City of Los Angeles v. Manhart
435 U.S. 702 (1978)
As a class, women live longer than men. For this reason, the Los Angeles Department of Water and Power required its female employees to make larger contributions to its pension fund than its male employees.
- The Department required female employees to make monthly contributions to the fund which were 14.84% higher than the contributions required of comparable male employees.
- There were 2,000 female employees and 10,000 male employees.
Whether the existence or nonexistence of “discrimination” is to be determined by comparison of class characteristics or individual characteristics.
Individual characteristics. Thus, the challenged differential violated both the language and policy of Title VII.
- The statute’s focus on the individual is unambiguous:
- It is unlawful “to discriminate against any individual with respect to his compensation, terms, conditions, or privileges of employment, because of such individual’s race, color, religion, sex, or national origin.”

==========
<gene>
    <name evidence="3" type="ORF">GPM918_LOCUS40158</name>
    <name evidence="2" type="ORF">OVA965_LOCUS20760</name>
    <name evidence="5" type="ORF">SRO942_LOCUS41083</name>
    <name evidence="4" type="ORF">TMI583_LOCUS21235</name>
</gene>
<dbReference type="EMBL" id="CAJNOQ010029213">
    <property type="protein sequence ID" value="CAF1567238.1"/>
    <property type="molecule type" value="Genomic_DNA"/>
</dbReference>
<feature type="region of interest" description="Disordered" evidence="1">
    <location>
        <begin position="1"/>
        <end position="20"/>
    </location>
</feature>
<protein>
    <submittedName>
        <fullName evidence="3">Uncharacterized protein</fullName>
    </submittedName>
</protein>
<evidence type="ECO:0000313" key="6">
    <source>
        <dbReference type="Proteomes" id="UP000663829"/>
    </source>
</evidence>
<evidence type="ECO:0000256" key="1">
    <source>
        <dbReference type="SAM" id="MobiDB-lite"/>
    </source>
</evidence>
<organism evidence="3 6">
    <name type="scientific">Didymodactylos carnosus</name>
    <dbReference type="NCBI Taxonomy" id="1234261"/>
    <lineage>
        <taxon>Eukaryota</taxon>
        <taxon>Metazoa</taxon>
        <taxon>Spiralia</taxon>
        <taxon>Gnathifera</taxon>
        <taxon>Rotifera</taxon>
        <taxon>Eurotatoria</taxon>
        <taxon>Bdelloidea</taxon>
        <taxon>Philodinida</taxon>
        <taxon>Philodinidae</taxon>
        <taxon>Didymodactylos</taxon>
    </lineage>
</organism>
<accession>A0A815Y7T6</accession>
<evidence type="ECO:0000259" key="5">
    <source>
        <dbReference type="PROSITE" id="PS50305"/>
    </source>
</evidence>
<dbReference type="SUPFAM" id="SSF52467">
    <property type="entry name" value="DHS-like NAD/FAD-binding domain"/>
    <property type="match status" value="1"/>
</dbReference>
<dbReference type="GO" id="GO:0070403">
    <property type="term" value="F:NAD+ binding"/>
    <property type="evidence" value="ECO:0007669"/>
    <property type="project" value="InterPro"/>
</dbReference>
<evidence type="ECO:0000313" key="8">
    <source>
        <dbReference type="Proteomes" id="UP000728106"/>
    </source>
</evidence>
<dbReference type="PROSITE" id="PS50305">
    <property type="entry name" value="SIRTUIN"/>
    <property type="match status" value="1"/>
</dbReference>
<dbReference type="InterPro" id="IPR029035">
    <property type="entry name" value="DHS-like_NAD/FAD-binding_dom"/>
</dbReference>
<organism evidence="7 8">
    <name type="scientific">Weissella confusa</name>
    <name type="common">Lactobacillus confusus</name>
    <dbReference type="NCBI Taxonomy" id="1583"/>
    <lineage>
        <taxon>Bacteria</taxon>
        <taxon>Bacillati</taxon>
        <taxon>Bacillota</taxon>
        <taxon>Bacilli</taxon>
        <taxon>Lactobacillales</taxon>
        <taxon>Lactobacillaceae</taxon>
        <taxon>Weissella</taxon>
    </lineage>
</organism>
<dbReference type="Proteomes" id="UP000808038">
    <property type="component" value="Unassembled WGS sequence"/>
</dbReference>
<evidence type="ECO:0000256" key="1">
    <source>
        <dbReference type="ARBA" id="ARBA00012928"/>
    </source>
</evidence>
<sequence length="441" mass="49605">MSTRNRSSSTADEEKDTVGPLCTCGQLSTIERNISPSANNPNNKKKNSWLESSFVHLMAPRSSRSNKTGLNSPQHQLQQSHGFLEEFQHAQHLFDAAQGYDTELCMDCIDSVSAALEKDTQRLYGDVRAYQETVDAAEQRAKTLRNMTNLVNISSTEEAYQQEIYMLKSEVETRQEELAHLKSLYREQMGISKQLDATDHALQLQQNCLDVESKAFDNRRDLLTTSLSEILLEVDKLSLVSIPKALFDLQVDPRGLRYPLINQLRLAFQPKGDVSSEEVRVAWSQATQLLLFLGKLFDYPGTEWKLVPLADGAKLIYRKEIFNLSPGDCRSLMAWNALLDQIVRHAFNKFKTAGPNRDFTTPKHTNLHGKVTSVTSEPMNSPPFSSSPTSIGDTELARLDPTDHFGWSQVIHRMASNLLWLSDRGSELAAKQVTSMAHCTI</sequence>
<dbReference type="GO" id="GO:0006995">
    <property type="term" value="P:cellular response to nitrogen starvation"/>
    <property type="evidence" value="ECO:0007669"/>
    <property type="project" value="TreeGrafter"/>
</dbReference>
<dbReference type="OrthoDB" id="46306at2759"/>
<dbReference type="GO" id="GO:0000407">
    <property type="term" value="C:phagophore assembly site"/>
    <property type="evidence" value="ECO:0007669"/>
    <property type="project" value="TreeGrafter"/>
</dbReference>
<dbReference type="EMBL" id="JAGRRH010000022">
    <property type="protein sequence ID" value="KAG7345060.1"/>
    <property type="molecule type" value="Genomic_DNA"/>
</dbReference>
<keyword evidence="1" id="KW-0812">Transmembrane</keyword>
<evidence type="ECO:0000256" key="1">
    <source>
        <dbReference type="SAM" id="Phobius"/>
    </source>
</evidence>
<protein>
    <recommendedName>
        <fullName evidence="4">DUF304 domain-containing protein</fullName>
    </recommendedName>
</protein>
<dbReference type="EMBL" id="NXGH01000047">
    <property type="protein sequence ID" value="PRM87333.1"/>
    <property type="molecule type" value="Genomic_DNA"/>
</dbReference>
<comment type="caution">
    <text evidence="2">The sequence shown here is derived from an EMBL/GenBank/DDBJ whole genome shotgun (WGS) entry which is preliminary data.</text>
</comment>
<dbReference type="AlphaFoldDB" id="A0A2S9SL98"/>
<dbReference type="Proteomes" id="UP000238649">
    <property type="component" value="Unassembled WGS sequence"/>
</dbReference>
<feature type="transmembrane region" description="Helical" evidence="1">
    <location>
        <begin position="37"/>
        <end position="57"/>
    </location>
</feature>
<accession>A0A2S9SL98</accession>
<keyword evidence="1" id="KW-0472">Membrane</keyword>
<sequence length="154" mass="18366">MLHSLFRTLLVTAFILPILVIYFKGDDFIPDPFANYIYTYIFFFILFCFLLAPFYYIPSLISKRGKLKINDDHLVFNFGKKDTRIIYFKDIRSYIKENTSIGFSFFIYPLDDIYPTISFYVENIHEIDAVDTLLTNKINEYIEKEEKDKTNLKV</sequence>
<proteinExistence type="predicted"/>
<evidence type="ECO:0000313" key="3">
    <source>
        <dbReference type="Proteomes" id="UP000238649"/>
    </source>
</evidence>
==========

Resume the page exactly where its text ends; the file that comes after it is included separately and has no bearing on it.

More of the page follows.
- Even if the language of Title VII of the Civil Rights Act of 1964 were less clear, the basic policy of the statute requires that the courts focus on fairness to individuals rather than fairness to classes.
- Furthermore, in the insurance context, treating different classes of risks as though they were the same for purposes of group insurance is a common practice – e.g., healthy persons subsidize medical benefits for the less healthy.
Rule: For Title VII purposes, the existence or nonexistence of discrimination is to be determined by a comparison of individual characteristics and NOT class characteristics.